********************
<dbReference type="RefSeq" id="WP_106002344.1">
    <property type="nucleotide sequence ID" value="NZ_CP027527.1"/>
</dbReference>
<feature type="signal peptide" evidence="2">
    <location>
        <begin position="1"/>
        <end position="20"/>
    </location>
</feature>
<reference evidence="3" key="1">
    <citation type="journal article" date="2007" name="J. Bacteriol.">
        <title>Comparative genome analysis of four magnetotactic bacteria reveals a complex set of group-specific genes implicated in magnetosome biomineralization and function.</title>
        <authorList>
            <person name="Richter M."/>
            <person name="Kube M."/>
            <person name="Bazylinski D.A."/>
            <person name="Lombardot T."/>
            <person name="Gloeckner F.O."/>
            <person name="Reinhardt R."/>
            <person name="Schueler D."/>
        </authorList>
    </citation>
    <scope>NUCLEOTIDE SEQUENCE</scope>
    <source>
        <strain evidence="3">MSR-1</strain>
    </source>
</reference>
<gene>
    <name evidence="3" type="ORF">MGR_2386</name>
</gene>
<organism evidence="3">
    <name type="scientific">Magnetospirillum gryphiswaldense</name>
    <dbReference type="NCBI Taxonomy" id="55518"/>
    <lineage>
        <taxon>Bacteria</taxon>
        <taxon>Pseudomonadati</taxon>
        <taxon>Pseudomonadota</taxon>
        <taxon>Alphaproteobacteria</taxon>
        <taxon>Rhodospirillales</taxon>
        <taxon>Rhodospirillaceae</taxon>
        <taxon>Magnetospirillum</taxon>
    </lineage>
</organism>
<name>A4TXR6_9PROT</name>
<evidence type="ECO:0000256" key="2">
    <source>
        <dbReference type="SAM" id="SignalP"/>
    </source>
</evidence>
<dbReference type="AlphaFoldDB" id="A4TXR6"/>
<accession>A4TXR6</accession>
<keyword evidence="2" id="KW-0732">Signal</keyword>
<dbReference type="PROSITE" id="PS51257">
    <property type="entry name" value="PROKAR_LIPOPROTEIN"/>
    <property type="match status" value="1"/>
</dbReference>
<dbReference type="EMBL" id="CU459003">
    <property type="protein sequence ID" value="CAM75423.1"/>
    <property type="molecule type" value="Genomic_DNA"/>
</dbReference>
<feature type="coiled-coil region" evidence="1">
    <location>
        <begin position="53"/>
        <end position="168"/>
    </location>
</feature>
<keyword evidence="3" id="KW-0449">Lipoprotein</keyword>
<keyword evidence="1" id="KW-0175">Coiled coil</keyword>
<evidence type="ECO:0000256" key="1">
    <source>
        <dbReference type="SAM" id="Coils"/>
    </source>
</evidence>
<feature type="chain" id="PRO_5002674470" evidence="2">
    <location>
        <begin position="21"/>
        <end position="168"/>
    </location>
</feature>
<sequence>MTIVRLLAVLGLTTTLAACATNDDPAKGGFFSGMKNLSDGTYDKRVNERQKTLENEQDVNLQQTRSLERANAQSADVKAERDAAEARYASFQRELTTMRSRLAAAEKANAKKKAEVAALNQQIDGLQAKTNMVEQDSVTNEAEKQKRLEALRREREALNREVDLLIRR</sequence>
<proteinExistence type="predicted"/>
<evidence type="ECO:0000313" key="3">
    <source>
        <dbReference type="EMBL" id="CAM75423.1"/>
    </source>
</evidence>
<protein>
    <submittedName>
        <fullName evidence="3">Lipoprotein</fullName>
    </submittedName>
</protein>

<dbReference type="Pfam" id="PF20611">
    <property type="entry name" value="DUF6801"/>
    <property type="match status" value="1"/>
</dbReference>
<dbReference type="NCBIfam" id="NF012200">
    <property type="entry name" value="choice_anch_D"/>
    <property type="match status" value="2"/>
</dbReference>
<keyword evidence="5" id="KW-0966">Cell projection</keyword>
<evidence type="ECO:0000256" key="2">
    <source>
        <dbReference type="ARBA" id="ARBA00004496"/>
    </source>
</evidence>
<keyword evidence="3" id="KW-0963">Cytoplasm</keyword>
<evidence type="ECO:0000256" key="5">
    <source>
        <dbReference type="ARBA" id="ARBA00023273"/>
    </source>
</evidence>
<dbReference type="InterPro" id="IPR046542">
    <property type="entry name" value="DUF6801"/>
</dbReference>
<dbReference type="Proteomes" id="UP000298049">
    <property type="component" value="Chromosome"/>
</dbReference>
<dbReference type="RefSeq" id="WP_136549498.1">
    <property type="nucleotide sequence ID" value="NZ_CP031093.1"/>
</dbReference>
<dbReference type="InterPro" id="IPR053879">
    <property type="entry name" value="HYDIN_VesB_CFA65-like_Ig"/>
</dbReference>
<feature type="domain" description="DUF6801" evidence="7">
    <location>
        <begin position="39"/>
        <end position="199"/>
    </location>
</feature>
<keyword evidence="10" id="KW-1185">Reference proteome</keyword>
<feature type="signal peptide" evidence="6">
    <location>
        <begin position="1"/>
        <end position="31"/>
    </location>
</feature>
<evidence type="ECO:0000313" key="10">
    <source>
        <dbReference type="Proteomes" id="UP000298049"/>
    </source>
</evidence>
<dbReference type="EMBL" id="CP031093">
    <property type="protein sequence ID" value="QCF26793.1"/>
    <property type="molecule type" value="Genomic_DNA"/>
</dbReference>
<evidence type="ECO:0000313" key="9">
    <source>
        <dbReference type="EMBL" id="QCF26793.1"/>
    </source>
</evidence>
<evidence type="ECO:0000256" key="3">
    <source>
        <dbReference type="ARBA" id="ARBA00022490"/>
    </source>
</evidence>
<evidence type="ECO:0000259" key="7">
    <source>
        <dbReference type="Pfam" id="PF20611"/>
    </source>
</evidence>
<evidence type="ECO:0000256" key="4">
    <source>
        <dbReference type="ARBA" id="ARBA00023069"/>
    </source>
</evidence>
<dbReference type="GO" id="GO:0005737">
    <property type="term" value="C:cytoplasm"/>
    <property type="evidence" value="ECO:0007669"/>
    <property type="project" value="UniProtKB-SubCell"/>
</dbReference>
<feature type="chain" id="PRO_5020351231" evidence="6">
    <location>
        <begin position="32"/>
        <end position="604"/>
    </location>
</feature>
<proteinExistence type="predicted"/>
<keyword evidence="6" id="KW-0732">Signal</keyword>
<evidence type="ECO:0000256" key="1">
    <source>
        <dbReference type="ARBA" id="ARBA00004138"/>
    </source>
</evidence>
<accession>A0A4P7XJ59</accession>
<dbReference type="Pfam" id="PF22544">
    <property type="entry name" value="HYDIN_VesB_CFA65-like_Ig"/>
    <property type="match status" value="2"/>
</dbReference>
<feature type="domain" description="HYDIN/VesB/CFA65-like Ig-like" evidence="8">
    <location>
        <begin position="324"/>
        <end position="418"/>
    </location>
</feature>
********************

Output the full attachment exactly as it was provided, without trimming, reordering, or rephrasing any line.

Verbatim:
<dbReference type="RefSeq" id="WP_106002344.1">
    <property type="nucleotide sequence ID" value="NZ_CP027527.1"/>
</dbReference>
<feature type="signal peptide" evidence="2">
    <location>
        <begin position="1"/>
        <end position="20"/>
    </location>
</feature>
<reference evidence="3" key="1">
    <citation type="journal article" date="2007" name="J. Bacteriol.">
        <title>Comparative genome analysis of four magnetotactic bacteria reveals a complex set of group-specific genes implicated in magnetosome biomineralization and function.</title>
        <authorList>
            <person name="Richter M."/>
            <person name="Kube M."/>
            <person name="Bazylinski D.A."/>
            <person name="Lombardot T."/>
            <person name="Gloeckner F.O."/>
            <person name="Reinhardt R."/>
            <person name="Schueler D."/>
        </authorList>
    </citation>
    <scope>NUCLEOTIDE SEQUENCE</scope>
    <source>
        <strain evidence="3">MSR-1</strain>
    </source>
</reference>
<gene>
    <name evidence="3" type="ORF">MGR_2386</name>
</gene>
<organism evidence="3">
    <name type="scientific">Magnetospirillum gryphiswaldense</name>
    <dbReference type="NCBI Taxonomy" id="55518"/>
    <lineage>
        <taxon>Bacteria</taxon>
        <taxon>Pseudomonadati</taxon>
        <taxon>Pseudomonadota</taxon>
        <taxon>Alphaproteobacteria</taxon>
        <taxon>Rhodospirillales</taxon>
        <taxon>Rhodospirillaceae</taxon>
        <taxon>Magnetospirillum</taxon>
    </lineage>
</organism>
<name>A4TXR6_9PROT</name>
<evidence type="ECO:0000256" key="2">
    <source>
        <dbReference type="SAM" id="SignalP"/>
    </source>
</evidence>
<dbReference type="AlphaFoldDB" id="A4TXR6"/>
<accession>A4TXR6</accession>
<keyword evidence="2" id="KW-0732">Signal</keyword>
<dbReference type="PROSITE" id="PS51257">
    <property type="entry name" value="PROKAR_LIPOPROTEIN"/>
    <property type="match status" value="1"/>
</dbReference>
<dbReference type="EMBL" id="CU459003">
    <property type="protein sequence ID" value="CAM75423.1"/>
    <property type="molecule type" value="Genomic_DNA"/>
</dbReference>
<feature type="coiled-coil region" evidence="1">
    <location>
        <begin position="53"/>
        <end position="168"/>
    </location>
</feature>
<keyword evidence="3" id="KW-0449">Lipoprotein</keyword>
<keyword evidence="1" id="KW-0175">Coiled coil</keyword>
<evidence type="ECO:0000256" key="1">
    <source>
        <dbReference type="SAM" id="Coils"/>
    </source>
</evidence>
<feature type="chain" id="PRO_5002674470" evidence="2">
    <location>
        <begin position="21"/>
        <end position="168"/>
    </location>
</feature>
<sequence>MTIVRLLAVLGLTTTLAACATNDDPAKGGFFSGMKNLSDGTYDKRVNERQKTLENEQDVNLQQTRSLERANAQSADVKAERDAAEARYASFQRELTTMRSRLAAAEKANAKKKAEVAALNQQIDGLQAKTNMVEQDSVTNEAEKQKRLEALRREREALNREVDLLIRR</sequence>
<proteinExistence type="predicted"/>
<evidence type="ECO:0000313" key="3">
    <source>
        <dbReference type="EMBL" id="CAM75423.1"/>
    </source>
</evidence>
<protein>
    <submittedName>
        <fullName evidence="3">Lipoprotein</fullName>
    </submittedName>
</protein>

<dbReference type="Pfam" id="PF20611">
    <property type="entry name" value="DUF6801"/>
    <property type="match status" value="1"/>
</dbReference>
<dbReference type="NCBIfam" id="NF012200">
    <property type="entry name" value="choice_anch_D"/>
    <property type="match status" value="2"/>
</dbReference>
<keyword evidence="5" id="KW-0966">Cell projection</keyword>
<evidence type="ECO:0000256" key="2">
    <source>
        <dbReference type="ARBA" id="ARBA00004496"/>
    </source>
</evidence>
<keyword evidence="3" id="KW-0963">Cytoplasm</keyword>
<evidence type="ECO:0000256" key="5">
    <source>
        <dbReference type="ARBA" id="ARBA00023273"/>
    </source>
</evidence>
<dbReference type="InterPro" id="IPR046542">
    <property type="entry name" value="DUF6801"/>
</dbReference>
<dbReference type="Proteomes" id="UP000298049">
    <property type="component" value="Chromosome"/>
</dbReference>
<dbReference type="RefSeq" id="WP_136549498.1">
    <property type="nucleotide sequence ID" value="NZ_CP031093.1"/>
</dbReference>
<dbReference type="InterPro" id="IPR053879">
    <property type="entry name" value="HYDIN_VesB_CFA65-like_Ig"/>
</dbReference>
<feature type="domain" description="DUF6801" evidence="7">
    <location>
        <begin position="39"/>
        <end position="199"/>
    </location>
</feature>
<keyword evidence="10" id="KW-1185">Reference proteome</keyword>
<feature type="signal peptide" evidence="6">
    <location>
        <begin position="1"/>
        <end position="31"/>
    </location>
</feature>
<evidence type="ECO:0000313" key="10">
    <source>
        <dbReference type="Proteomes" id="UP000298049"/>
    </source>
</evidence>
<dbReference type="EMBL" id="CP031093">
    <property type="protein sequence ID" value="QCF26793.1"/>
    <property type="molecule type" value="Genomic_DNA"/>
</dbReference>
<evidence type="ECO:0000313" key="9">
    <source>
        <dbReference type="EMBL" id="QCF26793.1"/>
    </source>
</evidence>
<evidence type="ECO:0000256" key="3">
    <source>
        <dbReference type="ARBA" id="ARBA00022490"/>
    </source>
</evidence>
<evidence type="ECO:0000259" key="7">
    <source>
        <dbReference type="Pfam" id="PF20611"/>
    </source>
</evidence>
<evidence type="ECO:0000256" key="4">
    <source>
        <dbReference type="ARBA" id="ARBA00023069"/>
    </source>
</evidence>
<dbReference type="GO" id="GO:0005737">
    <property type="term" value="C:cytoplasm"/>
    <property type="evidence" value="ECO:0007669"/>
    <property type="project" value="UniProtKB-SubCell"/>
</dbReference>
<feature type="chain" id="PRO_5020351231" evidence="6">
    <location>
        <begin position="32"/>
        <end position="604"/>
    </location>
</feature>
<proteinExistence type="predicted"/>
<keyword evidence="6" id="KW-0732">Signal</keyword>
<evidence type="ECO:0000256" key="1">
    <source>
        <dbReference type="ARBA" id="ARBA00004138"/>
    </source>
</evidence>
<accession>A0A4P7XJ59</accession>
<dbReference type="Pfam" id="PF22544">
    <property type="entry name" value="HYDIN_VesB_CFA65-like_Ig"/>
    <property type="match status" value="2"/>
</dbReference>
<feature type="domain" description="HYDIN/VesB/CFA65-like Ig-like" evidence="8">
    <location>
        <begin position="324"/>
        <end position="418"/>
    </location>
</feature>